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Cover crops offer a range of benefits

Eric Fynaardt and son
Eric Fynaardt and his son, Aiden, check on rye greening up on his field near Searsboro in Poweshiek County. Fynaardt and his father, Gary, have been planting cover crops to help stabilize the soil, as well as build organic matter and reduce compaction. PHOTO / GARY FANDEL

Eric Fynaardt believes that growing cover crops just makes a lot of sense on the rolling southern Poweshiek County land he farms with his father, Gary.

As he sees it, growing a rye cover crop builds organic matter and reduces compaction in wet years by drying out the farm’s heavy clay soils before spring planting. And most importantly for the Fynaardts, cover crops help stabilize the soil on their rolling fields, reducing the potential for erosion.

“We were just sick and tired of losing dirt year after year,” said Fynaardt, president of the Poweshiek County Farm Bureau, who farms near Searsboro. “Cover crops add another tool to our toolbox to help control soil loss. There are just a lot of benefits, overall, and that’s a big one.”

The Fynaardts typically plant crops on a three-year rotation, growing corn two years followed by a single year of soybeans. They’ve been using conservation tillage practices on their farm for decades. They started planting cover crops about six years ago, adjusting practices year to year to determine what works best for their fields.

Planting green

Like many Iowa farmers, the Fynaardts are discovering the benefits of leaving the cover crop growing in the field at planting time.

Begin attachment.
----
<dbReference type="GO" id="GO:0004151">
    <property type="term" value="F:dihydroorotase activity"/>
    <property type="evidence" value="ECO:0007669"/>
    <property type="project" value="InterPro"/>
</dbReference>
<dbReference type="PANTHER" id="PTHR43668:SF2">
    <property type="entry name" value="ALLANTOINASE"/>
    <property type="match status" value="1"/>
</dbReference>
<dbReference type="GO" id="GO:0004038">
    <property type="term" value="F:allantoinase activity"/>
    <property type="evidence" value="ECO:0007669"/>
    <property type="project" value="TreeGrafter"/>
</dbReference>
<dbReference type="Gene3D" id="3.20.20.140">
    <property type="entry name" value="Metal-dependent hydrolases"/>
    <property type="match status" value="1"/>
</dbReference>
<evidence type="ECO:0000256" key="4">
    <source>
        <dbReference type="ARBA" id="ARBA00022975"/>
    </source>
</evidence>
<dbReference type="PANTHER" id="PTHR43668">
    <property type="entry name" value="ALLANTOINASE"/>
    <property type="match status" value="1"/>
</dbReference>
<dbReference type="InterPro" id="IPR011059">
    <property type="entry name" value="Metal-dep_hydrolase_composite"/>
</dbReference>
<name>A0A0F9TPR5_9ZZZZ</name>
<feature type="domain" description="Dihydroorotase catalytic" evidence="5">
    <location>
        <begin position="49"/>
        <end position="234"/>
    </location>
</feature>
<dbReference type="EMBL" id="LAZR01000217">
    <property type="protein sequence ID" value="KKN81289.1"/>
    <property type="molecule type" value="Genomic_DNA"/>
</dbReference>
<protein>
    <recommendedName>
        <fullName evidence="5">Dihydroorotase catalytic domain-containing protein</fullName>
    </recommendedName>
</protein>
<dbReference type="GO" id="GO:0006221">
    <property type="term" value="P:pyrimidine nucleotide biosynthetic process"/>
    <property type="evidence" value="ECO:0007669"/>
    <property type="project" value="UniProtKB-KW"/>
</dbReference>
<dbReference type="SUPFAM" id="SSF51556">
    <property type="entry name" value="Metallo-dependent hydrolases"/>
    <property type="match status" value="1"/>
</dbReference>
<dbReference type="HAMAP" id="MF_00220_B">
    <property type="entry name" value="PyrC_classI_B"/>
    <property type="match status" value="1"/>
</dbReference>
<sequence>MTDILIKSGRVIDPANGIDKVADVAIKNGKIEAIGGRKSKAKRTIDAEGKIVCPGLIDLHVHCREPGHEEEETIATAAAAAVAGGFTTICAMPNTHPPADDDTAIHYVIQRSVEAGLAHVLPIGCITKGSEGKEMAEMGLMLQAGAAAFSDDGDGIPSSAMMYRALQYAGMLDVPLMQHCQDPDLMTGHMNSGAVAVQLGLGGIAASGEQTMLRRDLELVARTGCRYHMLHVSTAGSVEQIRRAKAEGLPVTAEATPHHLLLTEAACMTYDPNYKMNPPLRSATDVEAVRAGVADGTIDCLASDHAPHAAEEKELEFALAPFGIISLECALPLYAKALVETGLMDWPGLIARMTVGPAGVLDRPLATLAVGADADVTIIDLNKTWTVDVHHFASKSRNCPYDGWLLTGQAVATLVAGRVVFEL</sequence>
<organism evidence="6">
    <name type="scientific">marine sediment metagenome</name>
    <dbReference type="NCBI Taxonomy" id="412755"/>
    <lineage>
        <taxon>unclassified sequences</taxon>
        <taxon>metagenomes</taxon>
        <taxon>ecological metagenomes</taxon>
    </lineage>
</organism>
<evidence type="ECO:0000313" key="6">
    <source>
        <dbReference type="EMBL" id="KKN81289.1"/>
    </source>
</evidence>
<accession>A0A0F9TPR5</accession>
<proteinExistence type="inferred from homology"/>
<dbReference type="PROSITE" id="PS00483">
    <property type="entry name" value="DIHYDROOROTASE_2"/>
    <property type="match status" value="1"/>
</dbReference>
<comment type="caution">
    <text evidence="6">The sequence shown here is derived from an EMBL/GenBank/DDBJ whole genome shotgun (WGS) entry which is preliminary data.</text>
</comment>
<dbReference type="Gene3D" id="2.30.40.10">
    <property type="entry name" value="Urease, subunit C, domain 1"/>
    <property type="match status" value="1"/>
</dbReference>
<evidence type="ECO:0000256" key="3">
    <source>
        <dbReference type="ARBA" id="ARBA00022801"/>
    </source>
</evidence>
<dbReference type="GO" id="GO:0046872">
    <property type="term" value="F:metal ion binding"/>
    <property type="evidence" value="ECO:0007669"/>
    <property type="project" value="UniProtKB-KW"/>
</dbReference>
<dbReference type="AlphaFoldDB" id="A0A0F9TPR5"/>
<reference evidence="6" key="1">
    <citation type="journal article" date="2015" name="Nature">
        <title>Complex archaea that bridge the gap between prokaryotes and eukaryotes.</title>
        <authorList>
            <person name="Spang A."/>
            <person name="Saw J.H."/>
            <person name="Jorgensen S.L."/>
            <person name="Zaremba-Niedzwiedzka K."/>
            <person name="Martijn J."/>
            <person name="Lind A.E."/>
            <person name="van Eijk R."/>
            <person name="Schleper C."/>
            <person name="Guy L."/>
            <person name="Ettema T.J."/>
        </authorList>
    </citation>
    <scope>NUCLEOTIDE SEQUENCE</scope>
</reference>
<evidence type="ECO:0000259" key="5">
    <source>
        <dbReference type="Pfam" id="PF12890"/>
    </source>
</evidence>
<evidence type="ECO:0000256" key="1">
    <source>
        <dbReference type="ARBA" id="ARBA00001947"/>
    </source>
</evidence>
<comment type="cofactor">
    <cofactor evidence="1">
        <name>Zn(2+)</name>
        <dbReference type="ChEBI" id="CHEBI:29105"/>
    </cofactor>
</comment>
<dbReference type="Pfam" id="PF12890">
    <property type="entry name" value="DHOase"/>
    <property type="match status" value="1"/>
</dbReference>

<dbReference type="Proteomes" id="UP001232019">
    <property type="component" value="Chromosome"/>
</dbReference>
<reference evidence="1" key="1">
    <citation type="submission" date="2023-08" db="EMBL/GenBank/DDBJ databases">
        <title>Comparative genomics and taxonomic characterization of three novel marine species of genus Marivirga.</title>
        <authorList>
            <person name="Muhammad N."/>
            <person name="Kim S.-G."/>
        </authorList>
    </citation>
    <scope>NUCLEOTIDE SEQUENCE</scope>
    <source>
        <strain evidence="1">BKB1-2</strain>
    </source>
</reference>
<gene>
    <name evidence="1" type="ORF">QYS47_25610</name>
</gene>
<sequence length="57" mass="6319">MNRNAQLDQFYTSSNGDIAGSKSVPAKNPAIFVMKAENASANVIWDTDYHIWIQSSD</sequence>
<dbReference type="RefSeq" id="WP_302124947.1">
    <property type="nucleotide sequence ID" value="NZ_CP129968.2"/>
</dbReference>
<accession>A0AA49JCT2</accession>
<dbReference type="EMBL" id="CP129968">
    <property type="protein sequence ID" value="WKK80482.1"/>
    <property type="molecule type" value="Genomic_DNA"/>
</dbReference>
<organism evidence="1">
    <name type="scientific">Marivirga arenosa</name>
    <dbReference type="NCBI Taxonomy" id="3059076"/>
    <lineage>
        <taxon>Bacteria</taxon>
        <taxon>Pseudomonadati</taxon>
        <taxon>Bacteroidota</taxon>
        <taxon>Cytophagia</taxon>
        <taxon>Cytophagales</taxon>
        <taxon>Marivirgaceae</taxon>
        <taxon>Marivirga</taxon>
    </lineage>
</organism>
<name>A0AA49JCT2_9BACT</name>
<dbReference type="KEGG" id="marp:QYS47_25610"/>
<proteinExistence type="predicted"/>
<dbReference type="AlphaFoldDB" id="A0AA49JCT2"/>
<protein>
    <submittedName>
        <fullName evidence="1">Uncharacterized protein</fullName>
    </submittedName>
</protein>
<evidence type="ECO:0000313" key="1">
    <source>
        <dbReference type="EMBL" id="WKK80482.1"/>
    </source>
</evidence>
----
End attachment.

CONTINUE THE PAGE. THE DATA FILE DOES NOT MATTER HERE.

Depending on the conditions, they often wait until corn or soybeans are planted before terminating the rye.

That means planting into standing rye that’s anywhere from 6 inches to 4 feet tall, Fynaardt said. “We want to be as flexible as possible and to be able to respond to the challenges on the ground each spring.”

Planting corn or soybeans into a standing cover crop provides a longer window for the cover crop to grow in the spring, Fynaardt said. That helps to hold the soil and reduces compaction at planting time, he said.

However, in a dry year, the Fynaardts will terminate the cover crop early, before planting, to conserve the moisture in the soil.

“You just have to be willing to do the intensive management that’s needed and react to the different circumstances in the field each year,” he said. “We don’t feel we are losing any yield by planting into green like we are, and we are gaining so many things from the conservation side.”

Modifying equipment

Fynaardt, who also operates a crew that builds grain bins, has modified his planter specifically for planting into green cover crops. Those changes include the addition of equipment to apply liquid fertilizer beside the row to give corn a boost.

“We want the corn to have access to nitrogen immediately so it can get a good start,” Fynaardt said.

In addition, the Fynaardts have added crimpers to their planter to give them the option to mechanically terminate taller cover crops, if needed.

Using conservation tillage and planting directly into cover crops means the Fynaardts can get a quick start in the spring, planting just as soon as the soil is ready. 

“It’s just the two us. So it really helps to have everything ready when it’s time to plant,” Eric said.

He expects that timing to be critical at planting time this year. His crew has been extremely busy building grain bins to replace those damaged or destroyed by last summer’s derecho, so there will be no time to spare.

A cover crop legacy

It was Gary Fynaardt who led the farm into planting cover crops, Eric explained.  

“We raised pigs outdoors, and Dad needed bedding for the livestock, so he would plant 30 acres or so of oats to get the straw,” Fynaardt said. “Then he’d plant sweet clover as a cover crop after the oats were cut.”

By rotating those oat patches around the farm, Gary could see that the cover crops were bringing big benefits to the quality of the soil and controlling erosion.

“We’ve got to stop looking at the cover crops as a new thing. It’s actually an old practice that is returning,” Fynaardt said. “The modern equipment and other technology just allow us to do it more effectively now.”



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